Another and, really, a very important thing that has happened (and that I can’t go into detail with) is I’ve experienced stress in the area of the health of the sweet and darling child that I work with.  It’s hard enough seeing a child that is sick when you don’t know them well.  It’s excruciating to watch my sweet little patient whom I adore regress due to health issues.  Thankfully, he’s on the mend now and doing oh so well.  Big thank you going out to the powers that be.  It was a very stressful three weeks prior to this.

Those stressors have been making a mark on my experience here in Saudi Arabia and have been making me miss home a lot, but they are and were both bearable.  That is until I began to feel my connections to some people who were so kind to me when I first arrived begin to fade.  I would love to say that this is a result of natural shifts in interests and schedules, but unfortunately that’s not the case.  At least that’s my interpretation of it.  Let me explain.

I live a life of trust and I live according to the belief that everyone has goodness in their hearts.  One of the wonderful people I’ve met here in Saudi Arabia said I have an “alb abyad” (white heart) which, I was told, means that I have a pure heart that looks for the good in others.  This compliment was not only amazingly flattering, but I also feel that it’s very true; I really believe that if you give someone a chance to show goodness, they will come through.  It’s like what Paul Rudd’s character, Ned, in “Our Idiot Brother says, “I like to think that if you put your trust out there, I mean if you really give people the benefit of the doubt and see their best intentions, people will rise to the occasion.”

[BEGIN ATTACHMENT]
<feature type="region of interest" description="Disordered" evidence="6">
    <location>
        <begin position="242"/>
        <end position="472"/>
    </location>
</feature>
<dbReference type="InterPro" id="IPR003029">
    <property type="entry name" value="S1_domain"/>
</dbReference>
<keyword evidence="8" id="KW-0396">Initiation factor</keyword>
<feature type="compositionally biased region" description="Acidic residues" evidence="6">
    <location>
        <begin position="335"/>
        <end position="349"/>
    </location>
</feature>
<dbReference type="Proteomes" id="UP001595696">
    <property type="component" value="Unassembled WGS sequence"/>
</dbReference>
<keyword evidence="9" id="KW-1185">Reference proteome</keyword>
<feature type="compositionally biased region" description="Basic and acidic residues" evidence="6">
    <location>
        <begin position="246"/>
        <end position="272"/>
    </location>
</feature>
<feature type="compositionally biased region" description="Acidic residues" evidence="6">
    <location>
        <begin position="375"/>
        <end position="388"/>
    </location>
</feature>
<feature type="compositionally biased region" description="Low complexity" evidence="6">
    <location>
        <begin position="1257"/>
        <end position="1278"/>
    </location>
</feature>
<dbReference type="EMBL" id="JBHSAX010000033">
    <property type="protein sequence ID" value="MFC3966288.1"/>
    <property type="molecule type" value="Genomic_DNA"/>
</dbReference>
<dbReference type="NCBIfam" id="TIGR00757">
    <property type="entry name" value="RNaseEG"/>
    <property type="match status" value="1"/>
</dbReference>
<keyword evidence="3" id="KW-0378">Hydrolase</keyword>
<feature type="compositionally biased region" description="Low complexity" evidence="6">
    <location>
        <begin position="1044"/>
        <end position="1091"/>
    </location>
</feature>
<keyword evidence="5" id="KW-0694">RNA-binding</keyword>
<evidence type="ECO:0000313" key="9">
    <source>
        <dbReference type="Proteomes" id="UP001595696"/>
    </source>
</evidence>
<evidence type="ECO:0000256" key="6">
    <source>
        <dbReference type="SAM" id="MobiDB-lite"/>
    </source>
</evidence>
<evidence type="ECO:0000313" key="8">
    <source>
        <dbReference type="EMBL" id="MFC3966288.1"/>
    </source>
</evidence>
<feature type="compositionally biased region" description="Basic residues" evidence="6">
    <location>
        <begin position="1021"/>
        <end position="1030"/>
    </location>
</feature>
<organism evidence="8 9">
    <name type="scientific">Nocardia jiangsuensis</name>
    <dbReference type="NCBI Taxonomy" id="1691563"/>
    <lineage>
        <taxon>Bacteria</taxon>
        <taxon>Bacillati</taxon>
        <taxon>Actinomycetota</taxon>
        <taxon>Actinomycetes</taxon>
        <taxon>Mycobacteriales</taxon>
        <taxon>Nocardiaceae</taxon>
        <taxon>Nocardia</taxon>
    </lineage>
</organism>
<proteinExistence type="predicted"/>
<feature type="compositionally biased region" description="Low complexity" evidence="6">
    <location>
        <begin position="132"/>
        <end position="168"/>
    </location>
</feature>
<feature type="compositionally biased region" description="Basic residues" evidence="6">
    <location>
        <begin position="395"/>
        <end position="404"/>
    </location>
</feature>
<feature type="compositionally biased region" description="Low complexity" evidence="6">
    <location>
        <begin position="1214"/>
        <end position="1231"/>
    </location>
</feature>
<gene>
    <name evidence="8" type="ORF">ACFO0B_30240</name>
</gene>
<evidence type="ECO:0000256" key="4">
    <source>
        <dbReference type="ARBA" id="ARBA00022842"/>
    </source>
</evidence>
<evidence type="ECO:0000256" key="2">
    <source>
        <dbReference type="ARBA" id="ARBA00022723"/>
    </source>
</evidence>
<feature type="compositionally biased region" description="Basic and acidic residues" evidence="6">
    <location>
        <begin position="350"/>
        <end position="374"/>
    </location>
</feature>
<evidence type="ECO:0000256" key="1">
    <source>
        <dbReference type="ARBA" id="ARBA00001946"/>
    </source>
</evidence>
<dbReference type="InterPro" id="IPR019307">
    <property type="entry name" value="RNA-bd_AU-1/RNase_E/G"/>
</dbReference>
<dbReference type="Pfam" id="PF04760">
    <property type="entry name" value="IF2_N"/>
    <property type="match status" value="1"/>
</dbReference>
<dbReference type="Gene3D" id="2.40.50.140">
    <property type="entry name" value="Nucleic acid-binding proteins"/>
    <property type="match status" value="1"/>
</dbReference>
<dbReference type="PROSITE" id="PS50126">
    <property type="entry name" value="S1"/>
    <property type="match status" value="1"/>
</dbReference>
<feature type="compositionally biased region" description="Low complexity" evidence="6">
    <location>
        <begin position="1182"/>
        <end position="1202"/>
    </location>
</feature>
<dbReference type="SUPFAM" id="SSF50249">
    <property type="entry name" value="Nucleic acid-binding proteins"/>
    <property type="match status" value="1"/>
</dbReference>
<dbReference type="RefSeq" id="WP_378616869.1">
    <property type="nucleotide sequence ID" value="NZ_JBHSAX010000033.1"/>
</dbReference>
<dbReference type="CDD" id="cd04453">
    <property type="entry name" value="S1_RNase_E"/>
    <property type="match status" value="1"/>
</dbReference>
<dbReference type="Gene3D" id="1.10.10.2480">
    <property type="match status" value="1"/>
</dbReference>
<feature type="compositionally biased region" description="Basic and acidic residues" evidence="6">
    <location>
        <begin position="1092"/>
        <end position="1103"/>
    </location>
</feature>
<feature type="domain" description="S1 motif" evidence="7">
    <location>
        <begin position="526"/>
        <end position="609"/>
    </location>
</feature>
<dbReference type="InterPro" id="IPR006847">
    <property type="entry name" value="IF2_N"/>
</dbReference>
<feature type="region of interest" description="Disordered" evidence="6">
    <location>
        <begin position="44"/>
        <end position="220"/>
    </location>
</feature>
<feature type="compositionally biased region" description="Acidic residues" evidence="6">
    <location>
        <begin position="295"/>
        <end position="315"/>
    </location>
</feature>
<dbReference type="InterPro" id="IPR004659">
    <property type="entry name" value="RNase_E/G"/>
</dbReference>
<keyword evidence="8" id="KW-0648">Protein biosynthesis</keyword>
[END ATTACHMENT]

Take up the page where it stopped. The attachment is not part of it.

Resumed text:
I still believe this concept to be true, but recently my beliefs were tested.  There were people that I met upon coming to Saudi Arabia that I felt treated me with genuine kindness and gave their support to me willingly and without conditions.  Some of these people were sincere and good.  Others were not so honest.  I say this because it recently came to my attention that a few of the people I felt were friends were saying things about me amongst themselves and to others that did not reflect a sense of friendship by any means.  The general sense that I got from the things I’ve been told were said seem to stem from a misunderstanding as to the type of person that I am and the life that I lead.  It is quite apparent that, while at home in British Columbia, Canada I am an average girl.  In Saudi Arabia, however, I am different from many of the women that live in this country.  Women aren’t typically interested in sports here.  They certainly aren’t interested in what some Arab people consider “extreme” sports like mountain biking, snowboarding, rock climbing, and jumping horses over big fences.  The women, instead, tend to have interests and priorities geared towards making themselves look beautiful and being good mothers (which they are on both accounts to every extent and them some).  Along with this, I’m also different because I’m not interested in having a family.  My priorities are odd to many of the people that live here.  As a result, it seems, I am hard to “figure out.”  So in trying to figure me out some of the people who I initially felt were my friends decided to make fun of my passion for the sports that I love and also to make assumptions about me.  The assumptions were inaccurate.  They didn’t talk to me about where my interests and priorities stem from.  They weren’t open-minded about how the interests of a woman from a different culture could be a result of simple love for the activities combined with living in a place where those interests can be nurtured.  Instead, these people decided to disrespect my love of sports, describing them as trivial and silly activities to be made fun of, and they also spread their assumptions of the way I lead my life to people around the compound in which I live.  This caused even more people to have an inaccurate view of the person that I am and to pass judgment on me before getting to know me.